An Overland Park resident who delighted hundreds of Shawnee Mission school children over the years with her performances on the hammerer dulcimer will soon be inducted into the Missouri Music Hall of Fame.
Esther Kreek, 88, will be recognized Nov. 24 at the St. Joseph Museum for her musical talent and dedication to the instrument, which features strings stretched over a trapezoidal sound board.
The other two musicians who will be inducted this year are Gene Clark, who was one of the original members of The Byrds, and an artist who became director of the New York Metropolitan Opera.
“The company I’m in, it’s overwhelming,” Kreek said. “I was overjoyed. I was saying to myself, ‘I think they made a mistake and they will call me back.’
“When you do things, you don’t think of them in those terms. You just love what you’re doing.”
Charlie Pinzino, a fellow dulcimer musician who recorded albums alongside Kreek, nominated her for the hall of fame.
Born and raised in Baltimore, Kreek settled in northwest Missouri in 1965 with her husband, Al Kreek. She first took dulcimer lessons in Overland Park — a 200-mile round trip from her home in Oregon, Missouri.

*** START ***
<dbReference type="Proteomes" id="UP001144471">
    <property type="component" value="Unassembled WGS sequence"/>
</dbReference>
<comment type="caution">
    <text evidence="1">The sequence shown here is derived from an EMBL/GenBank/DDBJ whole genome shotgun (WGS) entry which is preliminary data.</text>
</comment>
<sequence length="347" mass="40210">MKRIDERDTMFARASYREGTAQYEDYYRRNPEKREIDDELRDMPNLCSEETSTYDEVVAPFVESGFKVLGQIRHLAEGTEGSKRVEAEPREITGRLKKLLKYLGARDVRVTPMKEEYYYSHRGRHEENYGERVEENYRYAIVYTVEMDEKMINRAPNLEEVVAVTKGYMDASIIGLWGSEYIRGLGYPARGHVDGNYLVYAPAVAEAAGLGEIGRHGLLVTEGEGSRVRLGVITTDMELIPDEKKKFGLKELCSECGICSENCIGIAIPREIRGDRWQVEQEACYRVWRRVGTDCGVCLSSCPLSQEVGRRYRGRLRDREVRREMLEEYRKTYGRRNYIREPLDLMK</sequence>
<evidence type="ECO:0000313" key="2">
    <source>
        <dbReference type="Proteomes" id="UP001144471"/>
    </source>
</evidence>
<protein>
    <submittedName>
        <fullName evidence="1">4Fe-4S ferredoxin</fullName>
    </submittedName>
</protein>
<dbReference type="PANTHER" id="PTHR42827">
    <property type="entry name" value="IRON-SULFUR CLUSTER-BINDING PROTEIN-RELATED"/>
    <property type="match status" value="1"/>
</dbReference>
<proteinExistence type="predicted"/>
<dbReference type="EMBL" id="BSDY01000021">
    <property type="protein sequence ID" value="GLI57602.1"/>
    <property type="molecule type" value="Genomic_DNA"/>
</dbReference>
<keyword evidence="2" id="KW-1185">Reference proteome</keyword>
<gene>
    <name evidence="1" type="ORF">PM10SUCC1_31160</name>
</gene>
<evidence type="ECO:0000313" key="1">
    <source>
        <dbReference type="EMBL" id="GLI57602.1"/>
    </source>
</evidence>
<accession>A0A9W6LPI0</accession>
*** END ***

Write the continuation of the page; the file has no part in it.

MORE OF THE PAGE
“I jokingly say I gave up dusting, vacuuming and laundry and sat and played the dulcimer all day,” Kreek said.
She said she has always had wonderful support from her husband, now deceased, and three sons. But why the dulcimer? Kreek said she was simply “drawn to the sound” of the instrument.
“I didn’t read music for five years; I played by ear,” she said. “But I could hear a song and hum it to myself, and if I could find the note to start it on, then I could make out the rest of it.”
After taking theory coursework at then Missouri Western College, Kreek started teaching others to play both by ear and from sheet music. She performed at dulcimer festivals in 16 states and led the Heartland Dulcimer Camp.
Kreek played with the Prairie Dulcimer Club as well, and recorded nine albums, including “Touch the Past” for the St. Joseph Museum.
“We’ve always been very proud of her, and this is kind of the capstone,” said her son John Scheuch. “She has really done a lot, between the recordings and the traveling and the camps. And she introduced my entire family to a whole world of not just music and life experiences, but some of the best friends we all have through the connections that she’s made.”
She performed at the Alexander Majors House and the Shawnee Indian Mission, as well as local festivals and at many Shawnee Mission schools.
Kreek played for about 35 years before she sold her beloved instrument, because her hands developed arthritis and she can no longer play. But it doesn’t bother her one bit.
“My favorite expression is, ‘It is what it is,’” she said. “I have nothing but good memories, so I don’t sit and think of the things I can’t do anymore. I think of the wonderful things I did and the people I met and the places (where) I played.”